The Mudcat Café TM
Thread #47891   Message #807044
Posted By: GUEST
20-Oct-02 - 01:17 AM
Thread Name: Water Is Wide - First American Version
Subject: RE: Water Is Wide - First American Version
Since the "cockle shells" appears in an American version, perhaps the entire original Scottish song should appear here.


O Waly, Waly, up yon Bank,
And Waly, Waly, down yon Brea;
And Waly by yon River's side,
Where my love and I was won't to gae.

Waly, Waly, gin Love be bonny,
A little while when it is new;
But when it's auld, it waxes cauld,
And wears away, like Morning Dew.

I leant my back unto an Aik,
I thought it was a trusty Tree;
But first it bow'd, and sine it brake,
And sae did my fause Love to me.

When Cockle-shells turn siller Bells,
And Muscles grow on ev'ry Tree;
When Frost and Snaw shall warm us a',
Then shall my Love prove true to me.

Now Arthur-Seat shall be my Bed,
The Sheets shall ne'er be fyl'd by me;
Saint Anton's Well shall be my Drink,
Since my true Love has forsaken me.

O Martinmas Wind, when wilt thou blaw,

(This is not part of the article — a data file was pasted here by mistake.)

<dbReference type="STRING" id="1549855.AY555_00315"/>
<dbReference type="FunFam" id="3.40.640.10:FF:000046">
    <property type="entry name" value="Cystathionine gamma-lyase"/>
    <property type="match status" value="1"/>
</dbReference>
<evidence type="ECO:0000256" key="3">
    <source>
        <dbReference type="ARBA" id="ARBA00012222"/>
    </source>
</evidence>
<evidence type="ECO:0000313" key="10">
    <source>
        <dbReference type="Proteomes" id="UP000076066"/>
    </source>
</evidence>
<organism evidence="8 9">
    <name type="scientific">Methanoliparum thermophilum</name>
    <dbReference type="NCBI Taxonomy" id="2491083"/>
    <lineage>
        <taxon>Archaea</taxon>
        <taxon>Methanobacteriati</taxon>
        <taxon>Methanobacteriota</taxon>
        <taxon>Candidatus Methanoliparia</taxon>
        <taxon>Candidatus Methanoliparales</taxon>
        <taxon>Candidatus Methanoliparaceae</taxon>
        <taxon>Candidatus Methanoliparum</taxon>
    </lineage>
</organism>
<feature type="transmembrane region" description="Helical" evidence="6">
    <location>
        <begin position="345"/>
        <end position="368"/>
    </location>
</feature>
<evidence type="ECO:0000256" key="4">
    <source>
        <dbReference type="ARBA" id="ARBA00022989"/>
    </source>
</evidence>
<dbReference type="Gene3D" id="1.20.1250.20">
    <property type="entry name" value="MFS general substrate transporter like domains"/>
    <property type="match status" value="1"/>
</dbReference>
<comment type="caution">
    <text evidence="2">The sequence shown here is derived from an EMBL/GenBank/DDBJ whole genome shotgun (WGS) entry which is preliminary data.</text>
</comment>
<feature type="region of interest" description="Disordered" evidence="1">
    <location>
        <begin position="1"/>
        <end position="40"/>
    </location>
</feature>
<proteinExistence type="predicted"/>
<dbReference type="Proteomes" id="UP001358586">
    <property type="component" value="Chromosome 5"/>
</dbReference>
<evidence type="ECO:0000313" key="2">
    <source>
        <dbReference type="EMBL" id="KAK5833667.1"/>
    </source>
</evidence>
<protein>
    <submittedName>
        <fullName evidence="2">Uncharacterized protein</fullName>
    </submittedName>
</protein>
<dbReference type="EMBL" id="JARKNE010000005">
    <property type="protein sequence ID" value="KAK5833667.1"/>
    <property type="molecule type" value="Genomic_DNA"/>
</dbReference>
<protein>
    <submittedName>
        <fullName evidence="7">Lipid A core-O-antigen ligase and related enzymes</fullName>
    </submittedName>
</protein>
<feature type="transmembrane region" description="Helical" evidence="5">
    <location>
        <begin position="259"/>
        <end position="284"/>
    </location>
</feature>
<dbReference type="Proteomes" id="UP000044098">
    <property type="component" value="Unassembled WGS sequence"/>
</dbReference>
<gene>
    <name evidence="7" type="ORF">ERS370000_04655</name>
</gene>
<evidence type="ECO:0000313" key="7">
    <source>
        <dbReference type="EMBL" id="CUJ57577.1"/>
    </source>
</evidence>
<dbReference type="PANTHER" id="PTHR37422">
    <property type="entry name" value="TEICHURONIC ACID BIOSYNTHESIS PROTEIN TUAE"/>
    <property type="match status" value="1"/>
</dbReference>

And shake the green Leaves off the Tree?
O gentle Death, when wilt thou come?
And take a Life that wearies me.

'Tis not the Frost that freezes fell,
Nor blawing Snaw's Inclemency;
'Tis not sic Cauld that makes me cry,
But my Love's Heart grown cauld to me.

When we came in by Glasgow Town,
We were a comely Sight to see;
My Love was cled in the black Velvet,
And I my sell in Cramasie.

But had I wist before I kiss'd,
That Love had been sae ill to win;
I'd lock'd my Heart in a Case of Gold,
And pin'd it with a silver Pin.

Oh, Oh! if my young Babe was born,
And set upon the Nurse's Knee,
And I my sell were dead and gane,
For a Maid again I'll never be.

Thomson, 1733, I, opp. p. 71; less simply in [1725]*
a I (inflected VII) {with music}

From Bronson (see post above,) p. 362, Jamie Douglas, Child No. 204. *Orpheus Calidonius
In the discussion by Bronson, he says that it is an unwarranted inference that the song "Waly, Waly" ..."forms , without room for doubt", {as maintained by named authorities} "part of the ballad of "Jamie Douglas." There is, on the contrary, every reason to suppose that the makers of "Jamie Douglas", like the cobbler of "Arthur's Seat," made free use of a popular song to fill out their ballad, and sang the latter to the same tune."